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The Shoreditch cafe helping rehabilitate substance abusers

PUBLISHED: 16:31 08 October 2012

Manager Stephanie Gillespie (L) with trainee Michele Kirsch (R) at the opening of Paper and Cup cafe, a new project from the Spitalfields Crypt Trust  in Calvert Avenue, Shoreditch.

Manager Stephanie Gillespie (L) with trainee Michele Kirsch (R) at the opening of Paper and Cup cafe, a new project from the Spitalfields Crypt Trust in Calvert Avenue, Shoreditch.

Archant

Recovering drug addicts and alcoholics are turning their lives around by serving up coffee and cakes in Shoreditch.

The Paper and Cup café, which opened last month, is employing recovering addicts to help rehabilitate them.

Run by the Spitalfields Crypt Trust, a charity which specialises in recovery from substance abuse, the stylish café in Calvert Avenue is being staffed by people at least six months into their recovery.

The man behind the project, Brent Clark, explained: “This is a project which grew from the heart.

“The most exciting thing is that it’s taking people out of their history of addiction and putting them in a really trendy and beautiful environment.

“They are not addicts anymore, they are barristas when they are in there”, he added.

The only permanent members of staff at the café are the manager and a team leader, with a further seven recovering substance abusers working in shifts.

One of them is Michele Kirsch, from Lower Clapton, who spent 35 years battling addiction to valium, and who is now one year into her rehabilitation.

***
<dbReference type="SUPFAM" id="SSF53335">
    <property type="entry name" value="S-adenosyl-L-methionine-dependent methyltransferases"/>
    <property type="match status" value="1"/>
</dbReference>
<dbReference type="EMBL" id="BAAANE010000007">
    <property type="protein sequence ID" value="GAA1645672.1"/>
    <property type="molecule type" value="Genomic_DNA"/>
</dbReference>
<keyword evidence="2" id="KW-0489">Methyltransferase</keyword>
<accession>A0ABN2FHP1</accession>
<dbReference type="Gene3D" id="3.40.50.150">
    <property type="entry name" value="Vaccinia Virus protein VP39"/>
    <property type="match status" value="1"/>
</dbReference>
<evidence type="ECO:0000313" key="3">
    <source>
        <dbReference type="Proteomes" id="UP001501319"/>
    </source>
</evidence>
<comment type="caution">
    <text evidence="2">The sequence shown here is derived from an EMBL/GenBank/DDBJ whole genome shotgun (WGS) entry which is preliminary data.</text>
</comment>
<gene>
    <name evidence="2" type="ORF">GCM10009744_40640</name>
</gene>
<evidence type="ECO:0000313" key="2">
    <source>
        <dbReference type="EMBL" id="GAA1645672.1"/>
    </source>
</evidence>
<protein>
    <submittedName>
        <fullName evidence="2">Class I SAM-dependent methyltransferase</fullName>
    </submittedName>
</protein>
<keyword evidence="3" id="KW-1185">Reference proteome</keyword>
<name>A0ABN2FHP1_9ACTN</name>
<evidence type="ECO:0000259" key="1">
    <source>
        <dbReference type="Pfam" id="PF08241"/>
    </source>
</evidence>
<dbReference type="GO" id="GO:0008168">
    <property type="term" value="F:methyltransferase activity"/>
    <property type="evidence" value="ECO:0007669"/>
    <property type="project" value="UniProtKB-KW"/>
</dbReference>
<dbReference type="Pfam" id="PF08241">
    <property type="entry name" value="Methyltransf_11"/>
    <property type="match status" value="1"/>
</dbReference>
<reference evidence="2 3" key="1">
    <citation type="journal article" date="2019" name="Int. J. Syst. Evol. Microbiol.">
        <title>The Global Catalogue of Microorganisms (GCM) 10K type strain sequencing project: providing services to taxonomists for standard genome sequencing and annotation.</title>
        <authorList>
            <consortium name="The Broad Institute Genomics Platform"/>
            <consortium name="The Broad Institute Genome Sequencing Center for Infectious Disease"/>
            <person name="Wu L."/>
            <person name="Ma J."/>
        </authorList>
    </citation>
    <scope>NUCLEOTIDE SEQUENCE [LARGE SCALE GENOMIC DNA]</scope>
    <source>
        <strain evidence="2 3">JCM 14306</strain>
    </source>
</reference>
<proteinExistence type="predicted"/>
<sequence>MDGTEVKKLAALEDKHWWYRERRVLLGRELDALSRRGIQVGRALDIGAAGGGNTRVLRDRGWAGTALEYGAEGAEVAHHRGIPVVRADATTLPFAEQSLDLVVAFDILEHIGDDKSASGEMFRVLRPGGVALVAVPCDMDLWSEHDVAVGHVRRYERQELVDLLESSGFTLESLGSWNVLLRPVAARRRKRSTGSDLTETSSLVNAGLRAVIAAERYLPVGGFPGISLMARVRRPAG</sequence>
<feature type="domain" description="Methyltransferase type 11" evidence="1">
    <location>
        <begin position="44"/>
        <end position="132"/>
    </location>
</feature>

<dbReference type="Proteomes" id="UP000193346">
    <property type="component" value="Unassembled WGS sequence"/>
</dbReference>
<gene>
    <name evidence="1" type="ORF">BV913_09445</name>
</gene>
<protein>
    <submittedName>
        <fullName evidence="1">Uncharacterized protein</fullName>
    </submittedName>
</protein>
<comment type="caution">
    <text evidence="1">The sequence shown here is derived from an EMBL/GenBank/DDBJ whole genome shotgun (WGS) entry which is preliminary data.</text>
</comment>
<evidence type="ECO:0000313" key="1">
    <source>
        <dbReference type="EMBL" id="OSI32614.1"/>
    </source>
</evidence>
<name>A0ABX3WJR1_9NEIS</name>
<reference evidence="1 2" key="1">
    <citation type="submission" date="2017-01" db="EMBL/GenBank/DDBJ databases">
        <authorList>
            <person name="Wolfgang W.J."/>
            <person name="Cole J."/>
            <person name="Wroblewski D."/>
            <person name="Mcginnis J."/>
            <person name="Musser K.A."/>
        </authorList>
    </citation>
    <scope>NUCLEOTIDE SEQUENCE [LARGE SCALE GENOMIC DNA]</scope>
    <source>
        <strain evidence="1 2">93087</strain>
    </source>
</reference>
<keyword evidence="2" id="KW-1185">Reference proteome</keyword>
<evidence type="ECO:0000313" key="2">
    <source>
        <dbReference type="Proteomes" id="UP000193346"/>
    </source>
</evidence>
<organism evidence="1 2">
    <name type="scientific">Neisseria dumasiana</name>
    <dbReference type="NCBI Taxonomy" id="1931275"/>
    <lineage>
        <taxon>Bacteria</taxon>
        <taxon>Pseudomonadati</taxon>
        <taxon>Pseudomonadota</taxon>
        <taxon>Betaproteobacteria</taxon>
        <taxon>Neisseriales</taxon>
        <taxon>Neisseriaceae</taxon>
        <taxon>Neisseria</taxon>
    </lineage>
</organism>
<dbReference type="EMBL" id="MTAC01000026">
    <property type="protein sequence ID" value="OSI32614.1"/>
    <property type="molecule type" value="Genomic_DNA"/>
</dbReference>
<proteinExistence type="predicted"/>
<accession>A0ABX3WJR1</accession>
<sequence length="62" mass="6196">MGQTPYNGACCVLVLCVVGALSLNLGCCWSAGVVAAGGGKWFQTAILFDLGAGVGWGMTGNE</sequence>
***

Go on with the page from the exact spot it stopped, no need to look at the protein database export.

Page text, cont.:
She said: “One of the things about recovery is that you can get very stuck defining yourself by what you don’t do. You’re always saying what you don’t do and never really what the next thing you are going to do it.

The 51-year-old, who hadn’t had a job in 25 years, added: “I don’t feel like an addict there, I just feel like a normal person in a great and lovely job.”

The café has been a hit with the punters since opening, and the Spitalfields Crypt Trust is now planning to open a second branch in Mile End in December.

The aim is to help more people like Michele by preparing them for the world of work in a safe and supportive environment in the hope that they can go on to apply the skills they develop in future employment.

For people in Michele’s position, the project is invaluable and hugely rewarding.

“I am just over the moon with it,” she said. “It’s my favourite place to go.”

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